Sunday, November 15, 2009

Bus Compression - 16 November 2009

So, I've decided that [for most rock] I like doing about 4-6dB total of bus compression. It sounds like a lot. Now let me explain.

Seeing as the consoles had headroom above 0.0dB and sometimes all the way up to something like +24dB, we have to consider a few things.

1) How hot are the tracks going into the master?
2) How much headroom are we leaving for the Mastering engineer?
3) What's my process? Why?
4) Why does it sound this way?

Let's address these in order.

1.) If you bypass all of your master fader plugs, your sound better not be clipping. Why? I'll tell you why. If your tracks set off the OVER (clip) meter, putting a limiter on the master doesn't mean it's not distorting digitally, it just means it's not triggering the meter. Digital busses aren't mind readers, they are mathematical devices only doing what they are told. If you trigger an OVER meter on ANY tracks, you are clipping. Just because you put a limiter on doesn't mean you're protecting the sound from clipping. HOWEVER...when it comes to a compressor, it's possible to elude this.

A compressor works by gain reduction, so, it's actually preventing clipping in a way. be honest, if your tracks are hot enough where they are even CLOSE to 0.0dB, you're not leaving yourself nearly enough headroom per track. If 65 tracks combine at -6dBFS, your master is going to be SMOKING loud. I'd go for about -12 to -18dBFS per track on a large production. A

2.) You need to make sure and leave a good 3-6dB for the mastering engineer to work with. The more the better. If you're the last link in the chain (like many project studio owners), you STILL Should be mixing at about -6 or -4dBFS. It'll allow you to control your mix better. Don't mix with a limiter on the bus!!!!!!!!

3.) So, we've got our tracks in, not mixed yet. What are the levels on the bus? If I've gain staged the thing correctly, my master seems to hit around -6dBFS on a good day. Usually what I do is add Tritone Digital's Colortone Pro (for saturation) in the first slot. After that, I add Waves RenComp doing at MOST 1.5 - 2dB of compression with a very fast attack and a medium release (200-300ms). This helps control some of the transients. To set this, I go to the loudest part of the song and adjust from that. After this, I add the Waves SSL bus compressor, which I love. In this, I set the attack just a bit slower, usually 3ms, and the release a bit slower, maybe even 600ms, and on this compressor I do a max of 4dB of compression in the loudest parts of the song. It actually ends up to be more like 3dB, sometimes even 2dB.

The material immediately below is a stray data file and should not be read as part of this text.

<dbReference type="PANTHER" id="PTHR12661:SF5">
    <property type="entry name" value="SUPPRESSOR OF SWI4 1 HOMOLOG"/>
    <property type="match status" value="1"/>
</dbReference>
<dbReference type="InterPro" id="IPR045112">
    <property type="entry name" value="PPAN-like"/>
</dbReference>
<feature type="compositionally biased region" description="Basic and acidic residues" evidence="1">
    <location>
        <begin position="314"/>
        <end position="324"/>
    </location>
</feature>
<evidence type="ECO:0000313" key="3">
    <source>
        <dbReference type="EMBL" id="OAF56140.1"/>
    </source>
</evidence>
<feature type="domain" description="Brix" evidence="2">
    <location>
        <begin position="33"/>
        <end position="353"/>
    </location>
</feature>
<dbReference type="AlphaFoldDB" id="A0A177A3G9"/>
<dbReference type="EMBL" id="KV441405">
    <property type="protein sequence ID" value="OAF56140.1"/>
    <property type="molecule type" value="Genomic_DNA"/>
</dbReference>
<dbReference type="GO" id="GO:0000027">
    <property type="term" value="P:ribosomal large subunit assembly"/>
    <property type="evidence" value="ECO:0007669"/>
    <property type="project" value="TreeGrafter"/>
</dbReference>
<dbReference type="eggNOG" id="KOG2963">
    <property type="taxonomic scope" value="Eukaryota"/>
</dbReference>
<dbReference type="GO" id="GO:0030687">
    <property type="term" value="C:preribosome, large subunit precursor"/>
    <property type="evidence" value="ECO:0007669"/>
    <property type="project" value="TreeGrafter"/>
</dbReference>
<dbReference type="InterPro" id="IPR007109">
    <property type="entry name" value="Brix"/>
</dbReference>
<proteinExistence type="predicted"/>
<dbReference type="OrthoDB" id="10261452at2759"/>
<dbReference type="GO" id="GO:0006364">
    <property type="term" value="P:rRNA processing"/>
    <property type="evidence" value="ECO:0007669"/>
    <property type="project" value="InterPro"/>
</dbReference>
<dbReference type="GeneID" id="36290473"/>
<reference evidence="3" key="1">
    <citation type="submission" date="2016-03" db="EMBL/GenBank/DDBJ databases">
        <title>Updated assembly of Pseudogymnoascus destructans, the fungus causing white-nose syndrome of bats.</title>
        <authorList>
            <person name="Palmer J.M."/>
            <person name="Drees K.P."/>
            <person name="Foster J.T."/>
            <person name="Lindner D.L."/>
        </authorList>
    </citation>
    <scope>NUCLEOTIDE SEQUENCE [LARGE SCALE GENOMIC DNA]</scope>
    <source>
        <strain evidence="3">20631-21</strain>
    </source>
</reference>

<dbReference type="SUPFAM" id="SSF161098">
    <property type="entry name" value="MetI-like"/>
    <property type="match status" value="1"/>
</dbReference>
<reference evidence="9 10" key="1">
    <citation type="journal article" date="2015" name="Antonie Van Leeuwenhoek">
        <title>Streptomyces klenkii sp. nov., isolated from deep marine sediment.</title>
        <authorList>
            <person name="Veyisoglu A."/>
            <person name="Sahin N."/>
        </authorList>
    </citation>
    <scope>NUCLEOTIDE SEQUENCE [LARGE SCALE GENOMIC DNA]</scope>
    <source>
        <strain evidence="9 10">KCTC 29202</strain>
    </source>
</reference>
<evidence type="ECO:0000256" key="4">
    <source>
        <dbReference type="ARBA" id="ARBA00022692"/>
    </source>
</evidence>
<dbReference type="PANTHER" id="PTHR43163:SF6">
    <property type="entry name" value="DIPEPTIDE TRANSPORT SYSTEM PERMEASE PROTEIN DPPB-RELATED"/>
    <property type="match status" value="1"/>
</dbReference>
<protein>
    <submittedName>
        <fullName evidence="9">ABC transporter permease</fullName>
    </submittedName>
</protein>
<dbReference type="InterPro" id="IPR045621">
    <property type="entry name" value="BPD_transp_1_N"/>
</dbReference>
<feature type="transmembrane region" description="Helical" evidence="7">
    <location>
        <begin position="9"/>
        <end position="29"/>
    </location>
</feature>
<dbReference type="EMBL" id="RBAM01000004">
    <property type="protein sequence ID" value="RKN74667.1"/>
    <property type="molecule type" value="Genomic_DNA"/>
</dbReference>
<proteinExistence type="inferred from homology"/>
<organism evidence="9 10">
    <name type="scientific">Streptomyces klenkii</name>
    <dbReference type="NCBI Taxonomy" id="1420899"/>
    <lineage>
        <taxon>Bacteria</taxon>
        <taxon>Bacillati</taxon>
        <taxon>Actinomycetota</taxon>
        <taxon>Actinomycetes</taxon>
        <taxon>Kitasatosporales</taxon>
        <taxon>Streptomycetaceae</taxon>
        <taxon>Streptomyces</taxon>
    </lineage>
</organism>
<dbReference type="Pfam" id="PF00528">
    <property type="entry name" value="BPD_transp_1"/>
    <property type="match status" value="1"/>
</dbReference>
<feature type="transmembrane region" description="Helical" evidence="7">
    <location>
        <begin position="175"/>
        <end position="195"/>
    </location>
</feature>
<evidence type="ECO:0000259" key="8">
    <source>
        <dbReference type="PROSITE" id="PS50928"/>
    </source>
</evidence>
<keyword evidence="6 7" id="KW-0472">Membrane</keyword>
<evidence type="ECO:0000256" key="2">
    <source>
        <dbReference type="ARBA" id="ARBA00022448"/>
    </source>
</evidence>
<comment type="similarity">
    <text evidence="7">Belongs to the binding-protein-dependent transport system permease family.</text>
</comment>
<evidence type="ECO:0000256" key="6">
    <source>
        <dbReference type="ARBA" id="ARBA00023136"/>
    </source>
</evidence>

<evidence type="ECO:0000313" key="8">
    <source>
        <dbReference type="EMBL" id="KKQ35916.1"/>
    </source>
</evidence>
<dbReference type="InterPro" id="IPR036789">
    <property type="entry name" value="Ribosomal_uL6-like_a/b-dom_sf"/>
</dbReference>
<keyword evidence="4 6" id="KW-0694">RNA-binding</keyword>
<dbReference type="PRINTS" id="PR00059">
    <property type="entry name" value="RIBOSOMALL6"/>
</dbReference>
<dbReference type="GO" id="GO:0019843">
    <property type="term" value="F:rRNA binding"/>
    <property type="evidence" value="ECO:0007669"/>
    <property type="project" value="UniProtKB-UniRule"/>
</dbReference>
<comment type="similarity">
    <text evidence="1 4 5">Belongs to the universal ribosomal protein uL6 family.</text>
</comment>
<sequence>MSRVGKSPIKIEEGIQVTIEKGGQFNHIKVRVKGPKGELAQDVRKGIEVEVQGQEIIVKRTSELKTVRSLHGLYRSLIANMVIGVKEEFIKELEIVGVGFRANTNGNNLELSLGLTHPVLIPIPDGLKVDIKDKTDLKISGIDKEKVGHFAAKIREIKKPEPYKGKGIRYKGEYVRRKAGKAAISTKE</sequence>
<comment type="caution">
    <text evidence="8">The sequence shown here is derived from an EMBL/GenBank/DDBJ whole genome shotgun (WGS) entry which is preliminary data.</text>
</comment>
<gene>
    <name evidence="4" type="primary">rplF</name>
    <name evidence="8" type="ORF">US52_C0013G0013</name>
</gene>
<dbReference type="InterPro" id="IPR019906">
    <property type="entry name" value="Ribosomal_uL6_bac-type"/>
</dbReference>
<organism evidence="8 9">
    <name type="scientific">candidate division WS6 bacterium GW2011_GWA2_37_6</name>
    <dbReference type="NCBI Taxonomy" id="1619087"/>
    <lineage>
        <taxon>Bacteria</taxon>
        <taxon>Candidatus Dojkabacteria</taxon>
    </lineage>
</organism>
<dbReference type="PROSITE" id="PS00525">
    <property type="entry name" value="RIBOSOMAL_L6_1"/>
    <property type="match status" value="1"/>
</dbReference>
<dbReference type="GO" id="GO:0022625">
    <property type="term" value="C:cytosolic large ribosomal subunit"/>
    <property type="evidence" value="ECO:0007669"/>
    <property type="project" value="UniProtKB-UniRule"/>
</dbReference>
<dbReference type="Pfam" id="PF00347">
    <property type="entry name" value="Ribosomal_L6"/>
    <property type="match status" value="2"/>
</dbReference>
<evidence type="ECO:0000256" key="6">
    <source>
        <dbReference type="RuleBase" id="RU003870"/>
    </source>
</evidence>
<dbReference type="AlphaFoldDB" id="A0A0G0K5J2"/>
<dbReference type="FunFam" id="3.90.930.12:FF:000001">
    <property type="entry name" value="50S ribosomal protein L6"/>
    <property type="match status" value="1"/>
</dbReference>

So why nearly 6dB of compression on the master? A few reasons.

1) It helps the mix come together quickly.
2) I don't have to do nearly as much automation.
3) I don't have to use so many compressors on individual tracks, and this is the main reason. Not only is it more DSP efficient, it also just SOUNDS better. If you let the tracks just be naturally dynamic, the bus compressor can take care of a lot.

4.) Stay with me on these comparisons...Analog consoles and and analog tape will compress more per input signal in dB/ratio increments, as in, the compression was NOT linear. For example, at 0.0dB, the console might be compressing something "like" 2dB at 2:1. However, at +6dB, the console might compress a bit harder, something "like" 5dB at 4:1. That is to say, the compression CHANGES in a nonlinear way as you get hotter and hotter. That's not to say that +24 is simply a limited signal, because usually, +24 didn't sound too great.

SO, this is one of the reasons why I use two separate compressors on the mix bus. One is to control the transients, (as you can imagine, things -6dB to 0dB on a console) and the other is to control more of the overall mix punch (0dB to +12dB on a console - just made up numbers, just trying to illustrate a point). So basically, it's like saying two heads are better than one.

You don't just want to compress 6dB with one compressor, because you have a fixed attack and release. Instead, you can compress with separate multi-stage compressors for different parts of the sound. You could use SIX compressors only doing 1dB of compression and you might get a great sound doing that. Set each one for different ratios or attack/release times for different parts. A very pulsating tune might need more compression on the attacks to control them, however, a sparse tune might call for some more mild compression.

Moral of the story...MIX WITH YOUR EARS, NOT WITH YOUR EYES!!!!!

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